Let’s play a little game of Jeopardy!. I’ll be Alex Trebek. The category is “Spin Master Corp. (TSX:TOY).”

If you’re unfamiliar with the popular trivia game show, contestants provide answers in the form of questions, winning varying amounts of cash based on the level of difficulty. For example, if the category was “Investing,” an appropriate answer might be “Warren Buffett” and the correct question, “Who is the world’s greatest investor?”

I hope that makes sense. Now, let’s get the show on the road.

Spin Master is a Toronto-based toy manufacturer whose 2015 revenue hit US$879 million, a 23% increase over its 2014 results. It’s the fourth-largest toy company behind just Mattel, Hasbro, and Lego. Earlier this year it made the news for its acquisition of Etch A Sketch from the Ohio Art Company. Like Jeopardy!, Etch A Sketch evokes fond memories from my childhood. It plans to reinvigorate the product just as it did with Meccano a couple of years ago.

With toy sales up 8% in 2015, Spin Master has lots of opportunities ahead of it, and its first-quarter numbers—net income of US$9.9 million on revenue of US$162 million, both well above the same quarter in fiscal 2015—suggest it’s making hay while the sun shines.

But before you go ahead and buy Spin Master stock, it’s important that we figure out what someone might pay to buy the company, lock, stock, and barrel.

Usually, a prospective buyer would pay an appropriate multiple based on its enterprise value, which is simply its market cap plus debt less cash on hand. One scenario might have Company A with a market cap of $500 million, no debt and $100 million in cash. Another could have it with $400 million in market cap, $200 million in debt and $25 million in cash.

In the first version of its capital structure, Company A would have an enterprise value of $400 million. In the second it would be $575 million for the same exact revenue and income stream. Now, this is only a made-up example, but it demonstrates why investors need to look more closely at the financial situation of prospective company investments.

Capital structure is a big deal. Our game of Jeopardy! will demonstrate why.

The Final Jeopardy answer: Spin Master’s enterprise value.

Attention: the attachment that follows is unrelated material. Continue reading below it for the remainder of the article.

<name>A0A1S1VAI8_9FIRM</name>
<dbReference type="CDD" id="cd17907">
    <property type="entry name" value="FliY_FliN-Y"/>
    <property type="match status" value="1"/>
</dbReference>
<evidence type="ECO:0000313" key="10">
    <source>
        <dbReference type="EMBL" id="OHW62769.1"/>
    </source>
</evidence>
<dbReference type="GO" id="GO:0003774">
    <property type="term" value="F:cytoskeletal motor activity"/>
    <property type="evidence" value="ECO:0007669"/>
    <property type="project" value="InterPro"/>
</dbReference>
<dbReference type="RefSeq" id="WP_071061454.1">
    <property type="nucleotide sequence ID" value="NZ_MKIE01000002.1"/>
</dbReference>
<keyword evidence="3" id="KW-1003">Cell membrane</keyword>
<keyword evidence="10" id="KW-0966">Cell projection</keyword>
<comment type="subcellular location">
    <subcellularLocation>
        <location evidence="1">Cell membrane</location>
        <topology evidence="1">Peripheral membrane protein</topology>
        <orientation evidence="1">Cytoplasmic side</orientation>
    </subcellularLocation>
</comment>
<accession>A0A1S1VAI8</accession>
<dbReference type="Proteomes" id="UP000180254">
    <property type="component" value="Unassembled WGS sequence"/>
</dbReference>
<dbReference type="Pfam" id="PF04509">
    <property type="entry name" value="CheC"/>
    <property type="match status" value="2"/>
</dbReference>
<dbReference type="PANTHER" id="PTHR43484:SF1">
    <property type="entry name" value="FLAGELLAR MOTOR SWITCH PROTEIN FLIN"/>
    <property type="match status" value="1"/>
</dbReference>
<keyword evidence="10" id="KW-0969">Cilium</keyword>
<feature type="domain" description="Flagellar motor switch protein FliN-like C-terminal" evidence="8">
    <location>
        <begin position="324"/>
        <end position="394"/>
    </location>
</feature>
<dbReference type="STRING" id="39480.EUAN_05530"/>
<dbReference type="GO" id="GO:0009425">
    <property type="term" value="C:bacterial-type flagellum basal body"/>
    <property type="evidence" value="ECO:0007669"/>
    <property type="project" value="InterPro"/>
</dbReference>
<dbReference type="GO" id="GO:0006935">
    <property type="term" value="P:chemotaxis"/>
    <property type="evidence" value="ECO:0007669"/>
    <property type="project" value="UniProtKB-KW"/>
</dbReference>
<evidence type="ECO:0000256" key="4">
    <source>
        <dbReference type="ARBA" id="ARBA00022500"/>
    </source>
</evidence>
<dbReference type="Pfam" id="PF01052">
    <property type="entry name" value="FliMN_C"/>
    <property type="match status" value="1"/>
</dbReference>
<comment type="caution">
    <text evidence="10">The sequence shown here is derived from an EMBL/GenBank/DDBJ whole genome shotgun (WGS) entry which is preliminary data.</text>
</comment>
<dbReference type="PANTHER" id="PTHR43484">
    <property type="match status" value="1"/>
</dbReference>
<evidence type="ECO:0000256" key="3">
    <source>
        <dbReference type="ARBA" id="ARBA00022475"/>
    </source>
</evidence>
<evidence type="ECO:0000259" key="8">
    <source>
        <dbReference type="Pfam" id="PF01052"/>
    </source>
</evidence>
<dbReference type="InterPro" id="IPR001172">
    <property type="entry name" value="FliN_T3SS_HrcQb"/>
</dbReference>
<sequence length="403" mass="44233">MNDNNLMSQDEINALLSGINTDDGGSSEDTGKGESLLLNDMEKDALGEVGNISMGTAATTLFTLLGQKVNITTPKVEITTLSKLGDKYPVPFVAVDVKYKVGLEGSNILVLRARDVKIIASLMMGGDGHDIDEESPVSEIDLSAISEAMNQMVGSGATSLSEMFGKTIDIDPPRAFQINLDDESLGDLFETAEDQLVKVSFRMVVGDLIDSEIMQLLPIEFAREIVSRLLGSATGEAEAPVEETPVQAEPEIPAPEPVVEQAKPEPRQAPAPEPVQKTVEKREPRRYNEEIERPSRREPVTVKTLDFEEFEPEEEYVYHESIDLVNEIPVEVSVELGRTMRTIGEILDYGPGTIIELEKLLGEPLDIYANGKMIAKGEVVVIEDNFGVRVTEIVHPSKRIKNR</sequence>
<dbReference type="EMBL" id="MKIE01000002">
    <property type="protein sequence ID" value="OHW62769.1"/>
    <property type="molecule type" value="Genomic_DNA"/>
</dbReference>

The question: ?

Before you can fill in the question, you need the three financial numbers mentioned previously. The first is market cap, and here I get five different answers from five different websites: $559.31 million, $2.59 billion, $556.62 million, $2.60 billion, and $548.23 million from Spin Master’s own investor relations site.

The debt and cash parts of the equation aren’t going to vary, and those can be found in its Q1 2016 report. To save you time, the debt is $76.79 million and cash $54.94 million.

Ready to provide the question? Well, we’re getting closer. But first, we have to decide which market cap is the right one. If one assumes that Spin Master’s investor relations number would most likely be the right one because it’s their stock, then the question becomes “What is $570.1 million?”

But, if you take the higher $2.60 billion market cap number, the question becomes “What is $2.62 billion?”

Huh! That’s a $2 billion difference. What gives?

The solution to this puzzle is all in how you calculate the market cap. Spin Master’s site uses 21.3 million shares outstanding as its multiplier with its stock price. Those are the subordinate voting shares which carry one vote per share. The much higher $2.6 billion figure includes almost 80 million multiple voting shares, which carry 10 votes each.

The mystery I’ll leave you with is this: Why does Spin Master use 21.3 million shares to calculate market cap, but closer to 100 million for earnings per share? If you can answer this riddle, you’re ready for the real Jeopardy!.

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Fool contributor Will Ashworth has no position in any stocks mentioned.